Wed Apr 27, 2016 11:06 pm

Quoting tortugamon (Reply 5):

Yes and I said jet aircraft, which aren't DC-2/3 and a Mercury capsule. No DC-8, DC-9, 10 or MD-11. No A300 or A320. They had the chance to take BGs final DC-10 and turned it down. Yeah, real effort there.
 
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RE: Final Flight Of The Worlds Oldest Boeing - 247D

Wed Apr 27, 2016 11:21 pm

Quoting UA444 (Reply 7):
Yes and I said jet aircraft, which aren't DC-2/3 and a Mercury capsule. No DC-8, DC-9, 10 or MD-11. No A300 or A320. They had the chance to take BGs final DC-10 and turned it down. Yeah, real effort there.

Again, this museum is a typical museum in that they heavily consist of aircraft that are not seen in the air today. I count less than 10 (7% of their collection) that were jet powered commercial aircraft.

The second to last DC-10 doesn't exactly sound like a show stopper but it sounds more interesting than an A320 but neither are no-brainers given the limited space at BFI.

tortugamon
 
col
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RE: Final Flight Of The Worlds Oldest Boeing - 247D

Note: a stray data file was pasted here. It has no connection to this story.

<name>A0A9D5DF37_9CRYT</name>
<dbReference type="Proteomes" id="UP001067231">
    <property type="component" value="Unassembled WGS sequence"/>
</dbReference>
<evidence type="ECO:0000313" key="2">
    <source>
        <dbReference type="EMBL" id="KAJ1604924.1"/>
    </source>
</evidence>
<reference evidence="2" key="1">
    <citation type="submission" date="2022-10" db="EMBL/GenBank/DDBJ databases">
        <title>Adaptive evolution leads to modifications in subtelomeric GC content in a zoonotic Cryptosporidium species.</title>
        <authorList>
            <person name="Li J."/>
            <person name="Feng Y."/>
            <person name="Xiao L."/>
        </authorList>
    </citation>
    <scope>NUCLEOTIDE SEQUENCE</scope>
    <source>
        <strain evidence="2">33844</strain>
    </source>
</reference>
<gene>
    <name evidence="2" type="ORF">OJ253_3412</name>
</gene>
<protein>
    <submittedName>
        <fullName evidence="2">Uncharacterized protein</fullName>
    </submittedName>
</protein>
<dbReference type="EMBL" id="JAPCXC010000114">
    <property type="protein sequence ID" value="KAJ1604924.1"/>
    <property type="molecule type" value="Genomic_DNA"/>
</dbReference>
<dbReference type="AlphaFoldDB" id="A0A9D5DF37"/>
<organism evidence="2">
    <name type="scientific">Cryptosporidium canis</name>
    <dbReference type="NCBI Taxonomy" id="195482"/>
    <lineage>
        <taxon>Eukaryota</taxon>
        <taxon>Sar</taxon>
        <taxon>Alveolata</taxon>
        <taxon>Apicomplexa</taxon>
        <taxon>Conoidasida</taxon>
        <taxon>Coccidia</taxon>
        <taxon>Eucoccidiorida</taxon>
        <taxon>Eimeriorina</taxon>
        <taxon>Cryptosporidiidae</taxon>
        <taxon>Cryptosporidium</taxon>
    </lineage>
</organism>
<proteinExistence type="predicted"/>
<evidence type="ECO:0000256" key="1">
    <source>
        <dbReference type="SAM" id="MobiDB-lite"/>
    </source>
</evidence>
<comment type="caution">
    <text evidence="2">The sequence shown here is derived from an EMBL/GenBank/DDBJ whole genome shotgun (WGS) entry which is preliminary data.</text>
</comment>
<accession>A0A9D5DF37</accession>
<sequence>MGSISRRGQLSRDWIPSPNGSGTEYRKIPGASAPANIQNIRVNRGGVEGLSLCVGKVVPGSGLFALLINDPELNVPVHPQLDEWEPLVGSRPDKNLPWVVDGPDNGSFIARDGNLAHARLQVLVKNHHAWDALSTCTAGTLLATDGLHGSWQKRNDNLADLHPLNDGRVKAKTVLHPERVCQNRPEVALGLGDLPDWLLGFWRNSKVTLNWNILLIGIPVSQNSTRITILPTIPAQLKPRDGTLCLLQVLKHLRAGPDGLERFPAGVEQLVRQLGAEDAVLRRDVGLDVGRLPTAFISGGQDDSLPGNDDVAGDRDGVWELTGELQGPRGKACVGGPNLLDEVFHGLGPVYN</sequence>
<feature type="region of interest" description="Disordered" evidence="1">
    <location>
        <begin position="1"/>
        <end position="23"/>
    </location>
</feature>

Wed Apr 27, 2016 11:24 pm

Very graceful, she looks like she belongs in the air and not stuck on the ground. Shame she is not a flying exhibit.
 
United1
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RE: Final Flight Of The Worlds Oldest Boeing - 247D

Wed Apr 27, 2016 11:56 pm

Quoting tortugamon (Reply 8):
Again, this museum is a typical museum in that they heavily consist of aircraft that are not seen in the air today. I count less than 10 (7% of their collection) that were jet powered commercial aircraft.

Which is one of the reasons why I love MoF....I just never realised they were not part of Boeing.... 
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Viscount724
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RE: Final Flight Of The Worlds Oldest Boeing - 247D

Thu Apr 28, 2016 12:11 am

Interesting footage of UA's very first international flight (the return trip) YVR-BFI on July 1, 1934 on a Boeing 247.
http://www.youtube.com/watch?v=mgBf4QJK73Y

Vancouver-Seattle remained UA's only international route for another 33 years until they obtained Chicago-Toronto rights in 1967 (possibly 1966).

The 50 minute block time in 1934 was about the same (faster in a few cases) than YVR-SEA schedules today, 82 years later.

[Edited 2016-04-27 17:23:14]
 
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RE: Final Flight Of The Worlds Oldest Boeing - 247D

Thu Apr 28, 2016 12:24 am

Quoting tortugamon (Reply 8):
Again, this museum is a typical museum in that they heavily consist of aircraft that are not seen in the air today.

Which makes the 787 display over the BG DC-10 perplexing since the DC-10 is fast disappearing from the skies, whereas the 787 will be flying on for decades to come!